Page URL: https://www.bionews.org.uk/page_94340

Easy on the bacon for good-looking sperm

21 October 2013
Appeared in BioNews 727

Regularly eating processed meats such as bacon may have a detrimental effect on sperm quality, a small US study suggests.

Study leader Dr Myriam Afeiche, from the Harvard School of Public Health in the USA, said: 'We found that processed meat intake was associated with lower semen quality and fish was to higher semen quality'.

Researchers examined sperm samples from 156 men in couples who were undergoing fertility treatment at Massachusetts General Hospital. The men were also questioned about their eating habits including how often they ate processed meats and fish.

Men who regularly consumed bacon and other processed meats had lower sperm quality than those who ate smaller amounts. The study also found that those who ate white fish at least every other day had significantly more normally-shaped sperm cells. Added to this, sperm counts were significantly higher for men who regularly ate dark meat fish such as salmon and tuna. Dr Afeiche said that it is still unclear how these foods might affect sperm count and morphology.

Dr Allan Pacey, chairman of the British Fertility Society and senior lecturer in andrology at the University of Sheffield warned that the results should not be over-interpreted. 'This may be a real effect, but the study is small and we know that accurately measuring sperm size and shape in the laboratory is fraught with error', he said.

Dr Mark Bowman, president of the Fertility Society of Australia also noted that sperm morphology is a complicated area. 'Not all different looking sperm are actually abnormal sperm', he told ABC News.

The findings were presented this week at the annual meeting of American Society for Reproductive Medicine in Boston. The study should be considered as provisional as the results have not yet been published in a peer-reviewed journal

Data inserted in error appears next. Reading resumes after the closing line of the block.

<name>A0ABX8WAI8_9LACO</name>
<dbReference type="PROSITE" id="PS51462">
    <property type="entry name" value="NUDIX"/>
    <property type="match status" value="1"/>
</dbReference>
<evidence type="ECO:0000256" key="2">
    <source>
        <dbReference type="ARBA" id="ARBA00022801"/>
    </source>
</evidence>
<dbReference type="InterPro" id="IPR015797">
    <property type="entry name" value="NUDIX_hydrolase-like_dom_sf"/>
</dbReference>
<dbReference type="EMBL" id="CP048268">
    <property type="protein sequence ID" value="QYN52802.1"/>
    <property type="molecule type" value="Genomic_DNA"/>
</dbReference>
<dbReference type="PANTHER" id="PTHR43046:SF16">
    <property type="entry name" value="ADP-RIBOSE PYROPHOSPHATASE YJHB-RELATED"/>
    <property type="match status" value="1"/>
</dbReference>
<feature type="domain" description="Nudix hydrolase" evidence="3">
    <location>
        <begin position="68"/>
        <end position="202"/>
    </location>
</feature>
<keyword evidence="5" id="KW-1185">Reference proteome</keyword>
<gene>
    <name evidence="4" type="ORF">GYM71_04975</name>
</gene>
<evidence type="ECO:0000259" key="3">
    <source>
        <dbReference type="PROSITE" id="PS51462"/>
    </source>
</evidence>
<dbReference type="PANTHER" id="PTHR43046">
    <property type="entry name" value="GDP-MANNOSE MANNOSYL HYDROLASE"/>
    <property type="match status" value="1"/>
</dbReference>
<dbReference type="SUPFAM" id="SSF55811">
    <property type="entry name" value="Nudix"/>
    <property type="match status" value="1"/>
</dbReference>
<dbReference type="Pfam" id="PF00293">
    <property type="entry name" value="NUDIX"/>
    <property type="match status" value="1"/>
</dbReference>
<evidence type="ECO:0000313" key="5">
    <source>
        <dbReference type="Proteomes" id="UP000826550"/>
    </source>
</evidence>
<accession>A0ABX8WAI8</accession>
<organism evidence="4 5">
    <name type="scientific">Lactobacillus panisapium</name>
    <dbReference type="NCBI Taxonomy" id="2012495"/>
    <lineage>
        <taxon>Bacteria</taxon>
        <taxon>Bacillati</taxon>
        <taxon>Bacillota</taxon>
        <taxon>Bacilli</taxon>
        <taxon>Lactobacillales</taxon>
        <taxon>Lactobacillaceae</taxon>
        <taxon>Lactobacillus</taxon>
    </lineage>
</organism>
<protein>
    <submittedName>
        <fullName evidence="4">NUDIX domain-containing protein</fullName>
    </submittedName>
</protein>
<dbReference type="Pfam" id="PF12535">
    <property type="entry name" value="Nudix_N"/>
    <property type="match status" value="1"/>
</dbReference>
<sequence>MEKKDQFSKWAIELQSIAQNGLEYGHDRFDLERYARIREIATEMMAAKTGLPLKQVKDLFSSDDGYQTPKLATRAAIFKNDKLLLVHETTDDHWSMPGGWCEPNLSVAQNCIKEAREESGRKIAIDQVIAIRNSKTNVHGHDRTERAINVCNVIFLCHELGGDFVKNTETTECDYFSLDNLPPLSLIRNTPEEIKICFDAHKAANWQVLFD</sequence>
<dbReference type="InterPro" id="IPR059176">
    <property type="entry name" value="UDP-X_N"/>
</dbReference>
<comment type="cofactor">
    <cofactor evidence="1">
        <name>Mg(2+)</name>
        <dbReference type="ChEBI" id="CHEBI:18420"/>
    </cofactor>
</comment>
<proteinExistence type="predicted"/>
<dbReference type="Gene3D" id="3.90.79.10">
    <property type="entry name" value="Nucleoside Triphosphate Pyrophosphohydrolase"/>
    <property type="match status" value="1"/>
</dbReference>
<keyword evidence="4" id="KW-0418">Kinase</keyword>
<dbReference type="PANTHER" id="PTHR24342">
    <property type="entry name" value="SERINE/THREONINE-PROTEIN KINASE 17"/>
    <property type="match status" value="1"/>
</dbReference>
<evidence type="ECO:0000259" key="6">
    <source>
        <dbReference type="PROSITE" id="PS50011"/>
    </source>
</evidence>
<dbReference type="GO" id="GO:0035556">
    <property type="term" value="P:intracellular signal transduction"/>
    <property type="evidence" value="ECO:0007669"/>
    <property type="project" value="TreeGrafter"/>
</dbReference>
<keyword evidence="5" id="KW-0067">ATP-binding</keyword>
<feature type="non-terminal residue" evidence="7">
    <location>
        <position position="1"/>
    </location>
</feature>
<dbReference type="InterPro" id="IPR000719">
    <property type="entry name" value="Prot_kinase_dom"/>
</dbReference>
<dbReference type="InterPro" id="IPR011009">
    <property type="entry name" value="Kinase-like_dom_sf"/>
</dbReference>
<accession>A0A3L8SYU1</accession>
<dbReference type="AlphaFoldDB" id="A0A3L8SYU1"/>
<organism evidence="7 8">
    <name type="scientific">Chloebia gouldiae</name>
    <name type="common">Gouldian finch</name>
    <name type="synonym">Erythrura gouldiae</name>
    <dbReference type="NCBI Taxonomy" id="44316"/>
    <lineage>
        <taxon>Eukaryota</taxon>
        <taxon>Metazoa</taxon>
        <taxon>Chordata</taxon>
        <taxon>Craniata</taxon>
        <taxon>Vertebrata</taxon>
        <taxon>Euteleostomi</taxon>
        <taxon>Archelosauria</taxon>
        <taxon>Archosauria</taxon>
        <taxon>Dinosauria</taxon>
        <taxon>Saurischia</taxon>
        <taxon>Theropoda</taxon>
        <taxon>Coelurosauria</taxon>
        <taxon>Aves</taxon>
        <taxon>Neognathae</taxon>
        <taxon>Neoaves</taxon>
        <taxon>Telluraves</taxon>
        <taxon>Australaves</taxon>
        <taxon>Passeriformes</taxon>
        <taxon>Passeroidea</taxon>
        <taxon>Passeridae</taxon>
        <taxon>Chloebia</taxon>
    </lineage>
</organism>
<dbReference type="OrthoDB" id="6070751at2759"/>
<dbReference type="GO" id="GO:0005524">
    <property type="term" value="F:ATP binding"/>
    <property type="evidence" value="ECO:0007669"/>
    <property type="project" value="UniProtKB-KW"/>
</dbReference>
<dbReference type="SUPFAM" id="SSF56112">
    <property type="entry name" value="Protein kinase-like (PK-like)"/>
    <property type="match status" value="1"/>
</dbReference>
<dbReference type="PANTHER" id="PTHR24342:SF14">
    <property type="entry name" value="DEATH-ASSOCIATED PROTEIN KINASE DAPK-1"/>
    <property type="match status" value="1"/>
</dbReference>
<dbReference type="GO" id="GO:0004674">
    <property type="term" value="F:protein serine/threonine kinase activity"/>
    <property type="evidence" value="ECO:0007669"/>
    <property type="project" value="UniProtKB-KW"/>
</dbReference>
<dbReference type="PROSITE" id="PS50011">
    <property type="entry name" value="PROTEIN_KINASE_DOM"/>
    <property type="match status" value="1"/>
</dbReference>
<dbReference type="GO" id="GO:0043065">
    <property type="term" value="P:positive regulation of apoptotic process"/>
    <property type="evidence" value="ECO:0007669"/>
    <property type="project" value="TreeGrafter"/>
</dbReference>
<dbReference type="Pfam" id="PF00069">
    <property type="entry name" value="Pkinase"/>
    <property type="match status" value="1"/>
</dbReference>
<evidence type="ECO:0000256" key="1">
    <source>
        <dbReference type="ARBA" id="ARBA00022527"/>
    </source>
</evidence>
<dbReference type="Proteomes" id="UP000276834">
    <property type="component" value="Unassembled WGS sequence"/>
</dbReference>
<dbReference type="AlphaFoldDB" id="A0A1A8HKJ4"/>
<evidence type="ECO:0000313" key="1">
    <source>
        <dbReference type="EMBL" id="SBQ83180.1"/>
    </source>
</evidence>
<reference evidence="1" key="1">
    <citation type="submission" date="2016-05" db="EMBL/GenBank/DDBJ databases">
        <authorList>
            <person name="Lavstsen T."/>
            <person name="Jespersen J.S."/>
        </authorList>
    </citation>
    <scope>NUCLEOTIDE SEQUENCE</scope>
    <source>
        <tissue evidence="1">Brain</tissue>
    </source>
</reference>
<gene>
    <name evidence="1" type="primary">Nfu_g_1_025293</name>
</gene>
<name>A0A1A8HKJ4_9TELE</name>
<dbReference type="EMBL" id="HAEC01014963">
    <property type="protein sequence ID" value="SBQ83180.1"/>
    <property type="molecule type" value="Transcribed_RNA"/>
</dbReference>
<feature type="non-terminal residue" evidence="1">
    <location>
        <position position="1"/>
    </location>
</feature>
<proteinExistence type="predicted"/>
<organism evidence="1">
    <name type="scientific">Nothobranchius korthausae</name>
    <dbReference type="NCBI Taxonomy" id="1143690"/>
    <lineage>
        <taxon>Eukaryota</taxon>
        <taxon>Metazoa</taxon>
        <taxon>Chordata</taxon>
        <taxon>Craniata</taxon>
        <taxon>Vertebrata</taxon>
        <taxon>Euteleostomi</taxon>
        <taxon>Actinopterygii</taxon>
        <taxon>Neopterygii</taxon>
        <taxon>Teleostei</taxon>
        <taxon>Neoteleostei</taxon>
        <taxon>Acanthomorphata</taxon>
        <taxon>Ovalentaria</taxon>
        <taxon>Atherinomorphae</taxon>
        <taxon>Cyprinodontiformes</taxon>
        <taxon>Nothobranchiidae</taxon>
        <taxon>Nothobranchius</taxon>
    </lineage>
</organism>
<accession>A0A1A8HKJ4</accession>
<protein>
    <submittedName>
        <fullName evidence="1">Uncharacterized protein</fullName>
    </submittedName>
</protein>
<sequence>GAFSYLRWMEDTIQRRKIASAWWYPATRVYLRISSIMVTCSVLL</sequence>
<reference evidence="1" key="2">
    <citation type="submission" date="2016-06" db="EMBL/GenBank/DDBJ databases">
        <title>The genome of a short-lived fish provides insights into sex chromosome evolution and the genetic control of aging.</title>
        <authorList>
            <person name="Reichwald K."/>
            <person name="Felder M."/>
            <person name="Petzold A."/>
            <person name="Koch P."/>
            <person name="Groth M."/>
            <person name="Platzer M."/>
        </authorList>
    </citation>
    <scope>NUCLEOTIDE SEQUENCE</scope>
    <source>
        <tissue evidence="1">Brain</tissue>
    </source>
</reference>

Dr Pacey said that it is well-established that a healthy diet could improve male fertility but it is still unclear if specific foods could lead to reduced sperm quality. 'It is already known that high intake of processed meat is linked to other health issues and so advising men to limit their intake of processed food may improve their health generally as well as possibly be good for their fertility', he added.

SOURCES & REFERENCES
Daily rasher of bacon can harm men’s fertility
The Telegraph |  15 October 2013
Exercise and fish may boost sperm count; bacon bad
CBS News |  15 October 2013
Meat intake and semen parameters among men attending a fertility clinic
Fertility and Sterility |  14 October 2013
Processed meat lowers amounts of normal sperm, study finds
abc News |  16 October 2013
Rasher of bacon a day can harm a man's fertility: Half portion of processed meat 'significantly harms sperm quality'
Mail Online |  15 October 2013
RELATED ARTICLES FROM THE BIONEWS ARCHIVE
27 October 2014 - by Isobel Steer 
To improve chances of conception, men should drink a pint of beer daily, cut down on coffee, eat more fruit and vegetables (beware a coating of sperm-harming pesticides), and avoid vegetarian or vegan diets...
9 June 2014 - by Dr Barbara Kramarz 
Cannabis use affects thesize and shape of sperm, according to a large study on lifestyle choices, environmental factors and semen quality...
6 May 2014 - by Dr Linda Wijlaars 
Research in the Gambia has found that different diets, coinciding with rainy and dry seasons, influence a baby's gene expression....
4 November 2013 - by Dr Naqash Raja 
A fertility test which allows men to check their sperm count in the comfort of their home - or wherever they feel is most suitable - has gone on sale in the UK...
7 October 2013 - by Dr Lucy Spain 
Eating a hearty breakfast can improve fertility in women with a common menstrual disorder, a small study suggests...
2 September 2013 - by Dr Shanya Sivakumaran 
Two UK newspapers have proclaimed the fertility-boosting benefits of the raspberry, with NHS Choices branding the claims 'misleading'...
12 August 2013 - by Emma Stoye 
There is no evidence to suggest taking antioxidant supplements will help infertile women become pregnant, according a review of fertility clinic trials published in The Cochrane Library...
20 August 2012 - by Emma Stoye 
Eating two handfuls of walnuts every day can improve sperm quality in healthy young men, researchers have found...
HAVE YOUR SAY
Log in to add a Comment.

By posting a comment you agree to abide by the BioNews terms and conditions


Syndicate this story - click here to enquire about using this story.